U.S. Education Secretary Betsy DeVos is, by all accounts, a determined woman. She does not air any disagreements that she has with her boss, President Trump, in public. When he rescinded the policy that allowed transgender students to use the restroom that matched the gender that they identified with, DeVos was against it, but the public never knew it. DeVos is always a lady, and she never publicly criticized President Trump’s decision.
DeVos was never a teacher and her children attended private schools, therefore, according to her critics, she wasn’t familiar with the public school system. DeVos is a quick study; she knows something about public schools from talking to lower income parents who could not afford to send their kids to a private school. DeVos was one of the strongest advocates for charter schools and she has been involved with advocating for education policies for almost 30 years. Her supporters say that charter schools give parents choices, forcing public schools to do better or risk losing students. She has spoken with parents of children who attend Grand Rapid’s Potter’s House Christian School, who sacrifice to have their child in a safe environment, where they can learn. She at her husband would spend their time there, realizing that they had the resources to send their children to the best schools, but many parents do not. DeVos and her husband, Dick, provide the school with significant funding through their family foundation.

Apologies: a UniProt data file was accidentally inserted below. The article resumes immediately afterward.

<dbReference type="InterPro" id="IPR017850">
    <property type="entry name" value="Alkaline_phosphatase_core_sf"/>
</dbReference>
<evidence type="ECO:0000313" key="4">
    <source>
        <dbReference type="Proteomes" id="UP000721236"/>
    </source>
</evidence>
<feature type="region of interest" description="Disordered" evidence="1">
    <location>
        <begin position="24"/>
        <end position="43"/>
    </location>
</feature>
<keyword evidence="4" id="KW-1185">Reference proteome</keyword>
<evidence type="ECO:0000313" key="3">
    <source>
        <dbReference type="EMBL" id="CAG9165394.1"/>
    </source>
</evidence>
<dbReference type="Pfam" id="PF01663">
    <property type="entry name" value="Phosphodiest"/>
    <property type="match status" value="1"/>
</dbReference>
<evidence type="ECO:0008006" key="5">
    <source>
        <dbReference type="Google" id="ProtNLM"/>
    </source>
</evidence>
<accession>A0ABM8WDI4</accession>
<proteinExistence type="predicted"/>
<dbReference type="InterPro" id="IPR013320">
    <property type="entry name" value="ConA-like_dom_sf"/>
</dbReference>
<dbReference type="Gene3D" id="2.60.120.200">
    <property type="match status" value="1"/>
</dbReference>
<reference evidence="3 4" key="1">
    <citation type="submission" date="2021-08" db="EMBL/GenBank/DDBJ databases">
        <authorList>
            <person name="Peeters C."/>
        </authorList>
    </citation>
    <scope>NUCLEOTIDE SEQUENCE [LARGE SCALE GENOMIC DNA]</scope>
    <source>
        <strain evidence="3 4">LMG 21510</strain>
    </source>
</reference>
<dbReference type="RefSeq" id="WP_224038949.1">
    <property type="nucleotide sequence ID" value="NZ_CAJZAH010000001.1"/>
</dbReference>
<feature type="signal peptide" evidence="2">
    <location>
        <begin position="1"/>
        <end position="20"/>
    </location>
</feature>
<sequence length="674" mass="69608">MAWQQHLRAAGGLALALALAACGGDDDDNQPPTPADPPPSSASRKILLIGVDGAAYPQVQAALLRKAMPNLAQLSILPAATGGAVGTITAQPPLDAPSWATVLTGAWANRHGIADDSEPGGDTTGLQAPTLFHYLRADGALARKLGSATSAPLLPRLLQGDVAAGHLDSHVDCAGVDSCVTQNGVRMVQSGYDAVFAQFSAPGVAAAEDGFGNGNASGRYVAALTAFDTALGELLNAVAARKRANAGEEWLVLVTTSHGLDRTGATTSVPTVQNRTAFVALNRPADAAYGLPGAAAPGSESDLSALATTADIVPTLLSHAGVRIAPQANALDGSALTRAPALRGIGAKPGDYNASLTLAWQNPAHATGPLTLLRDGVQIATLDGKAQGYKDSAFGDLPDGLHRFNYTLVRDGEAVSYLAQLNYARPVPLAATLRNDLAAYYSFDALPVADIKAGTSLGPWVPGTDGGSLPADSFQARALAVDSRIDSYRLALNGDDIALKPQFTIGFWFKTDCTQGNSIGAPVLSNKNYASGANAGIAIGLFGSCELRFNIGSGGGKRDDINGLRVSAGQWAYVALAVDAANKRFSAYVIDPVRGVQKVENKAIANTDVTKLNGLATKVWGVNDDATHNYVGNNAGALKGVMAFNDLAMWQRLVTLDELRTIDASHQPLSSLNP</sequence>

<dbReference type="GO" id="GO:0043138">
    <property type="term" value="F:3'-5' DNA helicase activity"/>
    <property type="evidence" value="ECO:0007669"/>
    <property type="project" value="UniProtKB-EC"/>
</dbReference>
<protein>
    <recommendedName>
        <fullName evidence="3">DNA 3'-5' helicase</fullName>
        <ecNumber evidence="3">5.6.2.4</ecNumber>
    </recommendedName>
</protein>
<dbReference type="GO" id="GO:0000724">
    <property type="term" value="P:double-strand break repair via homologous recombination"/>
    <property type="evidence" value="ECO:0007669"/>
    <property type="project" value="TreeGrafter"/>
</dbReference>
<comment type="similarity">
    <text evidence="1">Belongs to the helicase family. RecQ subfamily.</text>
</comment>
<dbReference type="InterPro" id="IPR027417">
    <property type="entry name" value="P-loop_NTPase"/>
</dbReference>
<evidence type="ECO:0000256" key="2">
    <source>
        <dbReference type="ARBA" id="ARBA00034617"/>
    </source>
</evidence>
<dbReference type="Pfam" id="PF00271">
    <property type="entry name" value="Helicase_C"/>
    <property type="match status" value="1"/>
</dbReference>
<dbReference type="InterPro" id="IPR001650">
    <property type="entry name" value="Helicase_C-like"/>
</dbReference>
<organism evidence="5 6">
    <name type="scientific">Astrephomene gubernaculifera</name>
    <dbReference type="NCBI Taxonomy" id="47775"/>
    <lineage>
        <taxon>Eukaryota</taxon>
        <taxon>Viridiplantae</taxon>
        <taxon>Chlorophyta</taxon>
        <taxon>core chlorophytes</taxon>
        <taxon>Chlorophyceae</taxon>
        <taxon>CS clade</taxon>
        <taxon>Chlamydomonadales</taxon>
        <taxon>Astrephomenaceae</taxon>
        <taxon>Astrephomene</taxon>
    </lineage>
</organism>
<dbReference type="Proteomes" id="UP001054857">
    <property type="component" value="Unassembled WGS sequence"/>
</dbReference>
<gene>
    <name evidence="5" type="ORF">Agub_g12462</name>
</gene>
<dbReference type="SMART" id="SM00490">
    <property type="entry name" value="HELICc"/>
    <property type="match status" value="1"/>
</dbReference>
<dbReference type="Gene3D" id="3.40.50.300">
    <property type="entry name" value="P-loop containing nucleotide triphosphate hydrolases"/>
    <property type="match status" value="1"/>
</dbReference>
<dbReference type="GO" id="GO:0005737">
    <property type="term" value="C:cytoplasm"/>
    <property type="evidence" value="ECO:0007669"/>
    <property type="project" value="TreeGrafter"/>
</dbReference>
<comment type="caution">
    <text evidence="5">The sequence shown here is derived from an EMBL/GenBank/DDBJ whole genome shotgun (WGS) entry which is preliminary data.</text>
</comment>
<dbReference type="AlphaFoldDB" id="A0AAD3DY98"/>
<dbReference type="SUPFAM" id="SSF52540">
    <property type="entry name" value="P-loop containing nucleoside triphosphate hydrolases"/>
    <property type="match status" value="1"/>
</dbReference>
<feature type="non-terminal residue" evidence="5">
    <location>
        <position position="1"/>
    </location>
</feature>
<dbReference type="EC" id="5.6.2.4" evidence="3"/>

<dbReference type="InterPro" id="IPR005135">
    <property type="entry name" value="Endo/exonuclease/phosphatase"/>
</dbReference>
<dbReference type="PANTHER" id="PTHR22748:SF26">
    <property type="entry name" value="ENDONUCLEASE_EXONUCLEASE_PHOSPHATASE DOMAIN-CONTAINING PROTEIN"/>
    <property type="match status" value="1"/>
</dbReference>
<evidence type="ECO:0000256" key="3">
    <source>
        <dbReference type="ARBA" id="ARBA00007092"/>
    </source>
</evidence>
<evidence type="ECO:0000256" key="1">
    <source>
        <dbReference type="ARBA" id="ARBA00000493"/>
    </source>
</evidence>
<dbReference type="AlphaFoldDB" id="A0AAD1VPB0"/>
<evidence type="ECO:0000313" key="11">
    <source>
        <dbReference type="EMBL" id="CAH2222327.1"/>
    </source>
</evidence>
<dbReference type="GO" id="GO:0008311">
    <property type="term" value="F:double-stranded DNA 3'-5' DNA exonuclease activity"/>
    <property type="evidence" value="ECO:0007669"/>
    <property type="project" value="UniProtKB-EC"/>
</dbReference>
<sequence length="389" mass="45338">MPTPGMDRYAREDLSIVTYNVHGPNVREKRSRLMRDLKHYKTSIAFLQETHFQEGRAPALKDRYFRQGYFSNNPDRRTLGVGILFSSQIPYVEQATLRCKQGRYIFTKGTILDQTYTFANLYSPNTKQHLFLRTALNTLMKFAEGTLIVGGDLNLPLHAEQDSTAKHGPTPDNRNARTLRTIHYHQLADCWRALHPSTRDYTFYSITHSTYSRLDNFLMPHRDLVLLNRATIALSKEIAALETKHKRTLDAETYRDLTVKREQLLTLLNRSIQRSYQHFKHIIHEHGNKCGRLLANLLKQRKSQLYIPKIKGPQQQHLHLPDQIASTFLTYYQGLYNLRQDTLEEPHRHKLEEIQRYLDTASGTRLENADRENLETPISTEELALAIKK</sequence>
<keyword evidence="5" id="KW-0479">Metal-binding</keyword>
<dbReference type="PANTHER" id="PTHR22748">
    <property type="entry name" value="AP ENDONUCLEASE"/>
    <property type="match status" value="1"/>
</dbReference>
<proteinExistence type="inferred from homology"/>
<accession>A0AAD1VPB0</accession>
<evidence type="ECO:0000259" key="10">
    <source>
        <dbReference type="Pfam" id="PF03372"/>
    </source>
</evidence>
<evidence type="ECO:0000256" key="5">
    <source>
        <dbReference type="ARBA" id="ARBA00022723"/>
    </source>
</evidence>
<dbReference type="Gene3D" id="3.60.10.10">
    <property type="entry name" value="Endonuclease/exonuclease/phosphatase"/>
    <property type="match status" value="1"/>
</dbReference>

People in western Michigan know DeVos as a kind, compassionate woman, while people who do not know her call her insulated. Friends point out that she and her husband don’t just give Potter’s House Christian School their time in volunteer hours. DeVos isn’t insulated; she’s helped parents find stable housing, mentored kids and talked to them about going to college. It is the practical help offered by someone who isn’t insulated from life’s problems.
Many people do not know that DeVos spent 15 years serving as a mentor for at-risk students in Grand Rapids. She worked with students, their parents and teachers, which made her realize that where a student lives determines the quality of his or her education. DeVos knew this wasn’t fair, which is why she promoted school choice policies. According to DeVos, these choices could, include home schooling, vouchers, digital learning and charter schools. Husband Dick DeVos established a free charter high school with an aviation focus in Grand Rapids.
To learn more, visit www.betsydevos.com.